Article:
My abuse ended when I was 7 years old, and only because my father was transferred to a new location. I didn't tell my family about my abuse until just recently, after I was well into my 30's and after I went through a very painful divorce from a man who also abused me. And even then, I was still afraid to tell my family about my abuse.

That's how powerful the shame and guilt can be for a victim who doesn't get help through treatment and community support. Without reporting their abuse and receiving acceptance, support, and empowerment from a caring community that surrounds them, victims end up with lives much like mine, where they continue to be abused in different relationships and even abuse themselves.

That's why I designed the butterfly mosaic mural in BCAC's family waiting room. It's there to symbolize the hope for healing in every victim and survivor of child sexual abuse. Butterflies

As a survivor, to be able to see myself in the reflective mirrors of one of those butterflies and know that I am on a path of healing, self-expression, and beauty is a powerful thing.

Many people in the community banded together to work on the mosaic, putting broken pieces of tile that symbolize the broken pieces of my life-and the lives of all sexual abuse victims-together in a way that makes sense and creates a beautiful picture from something that happened that didn't make any sense and was extremely ugly.

Knowing that a community of such caring individuals expressed concern for the healing of victims and survivors in such a tangible, loving way has taught me just how valuable I am.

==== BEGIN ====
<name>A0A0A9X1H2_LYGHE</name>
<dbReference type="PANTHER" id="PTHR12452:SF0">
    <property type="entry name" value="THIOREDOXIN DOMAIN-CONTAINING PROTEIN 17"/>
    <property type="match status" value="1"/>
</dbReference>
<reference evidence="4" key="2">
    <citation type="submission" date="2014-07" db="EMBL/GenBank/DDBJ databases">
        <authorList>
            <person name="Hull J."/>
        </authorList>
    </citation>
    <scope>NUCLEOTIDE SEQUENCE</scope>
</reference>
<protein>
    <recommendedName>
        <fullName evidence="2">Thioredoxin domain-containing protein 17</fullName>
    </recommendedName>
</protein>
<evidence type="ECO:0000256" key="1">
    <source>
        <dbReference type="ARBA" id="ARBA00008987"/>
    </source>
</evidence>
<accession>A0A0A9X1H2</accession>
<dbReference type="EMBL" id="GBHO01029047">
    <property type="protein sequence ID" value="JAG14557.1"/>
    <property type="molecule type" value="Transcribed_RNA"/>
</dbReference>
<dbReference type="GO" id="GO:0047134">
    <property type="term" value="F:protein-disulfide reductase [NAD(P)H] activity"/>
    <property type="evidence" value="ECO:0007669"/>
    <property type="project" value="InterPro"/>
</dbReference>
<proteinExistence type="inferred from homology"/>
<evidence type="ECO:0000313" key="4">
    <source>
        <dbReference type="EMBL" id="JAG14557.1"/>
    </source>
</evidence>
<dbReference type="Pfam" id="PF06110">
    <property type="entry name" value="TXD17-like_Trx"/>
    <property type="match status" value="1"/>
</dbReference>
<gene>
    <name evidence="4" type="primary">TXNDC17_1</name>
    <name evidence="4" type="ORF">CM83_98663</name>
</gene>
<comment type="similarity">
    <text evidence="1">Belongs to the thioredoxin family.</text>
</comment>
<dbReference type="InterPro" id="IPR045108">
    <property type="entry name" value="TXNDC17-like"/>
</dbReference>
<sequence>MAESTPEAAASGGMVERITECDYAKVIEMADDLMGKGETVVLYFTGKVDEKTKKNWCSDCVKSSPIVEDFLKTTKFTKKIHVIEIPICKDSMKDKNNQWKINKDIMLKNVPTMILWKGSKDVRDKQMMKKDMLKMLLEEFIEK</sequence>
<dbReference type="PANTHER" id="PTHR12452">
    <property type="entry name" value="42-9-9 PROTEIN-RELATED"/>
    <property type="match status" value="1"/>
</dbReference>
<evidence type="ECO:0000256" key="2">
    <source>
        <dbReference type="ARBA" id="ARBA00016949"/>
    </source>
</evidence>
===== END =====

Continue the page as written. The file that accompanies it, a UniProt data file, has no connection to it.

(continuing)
The epidemic of child sexual abuse in our nation and in this world seems very overwhelming at times, but it's just as Helen Keller once said:  "I am only one, but still I am one. I cannot do everything, but still I can do something; and because I cannot do everything, I will not refuse to do something I can do."

I will continue to promote BCAC and its incredible work so that I can help spread hope to victims and survivors and work to prevent this crime from happening to more children, and I hope others will read this and be inspired to do the same. We each have a voice that can be used to speak out against child sexual abuse to help victims and survivors heal.

 None of us can do everything, but all of us can do something.

 Social Media Lessons and Challenges

BCAC uses its Facebook and Twitter pages as a means to build an online community to raise awareness of the issue of child sexual abuse and the resources it offers at the center.

One of the goals is to make the Facebook page a platform for discussion on the issue and to inspire others to open up and speak their mind.  We post content on our pages to engage our followers and to encourage open conversation.  By engaging our followers we are able to expand our social reach on these networks and further raise awareness to a broader base.

Through our social media efforts we also would like to convert more of our followers into donors.  We have multiple platforms online and directly through Facebook for accepting donations, and are currently working on ways to further encourage our supporters to make charitable donations to BCAC.  As a non-profit, we thrive because of our supporters and ultimately our programs and services are not possible without their support.  Donations can be made online.

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We really enjoy that you refer to your guests as story tellers! Makes them much more engaging and interesting! And we always love to hear stories of how social media is being used to benefit the world around us.

Posted by: The Dragon Search Online Marketing Manual on Dec 30, 2011 10:59:15 AM

What a heart wrenching story. That is the real problem with abuse, the whole process is not only physically taxing, but the perpetrator attacks the mental capacity of the person as well. My heart goes out to all those little kids, and even adults who went through this painful and horrifying experience.

Posted by: San Diego Marketing on Jan 3, 2012 8:44:14 PM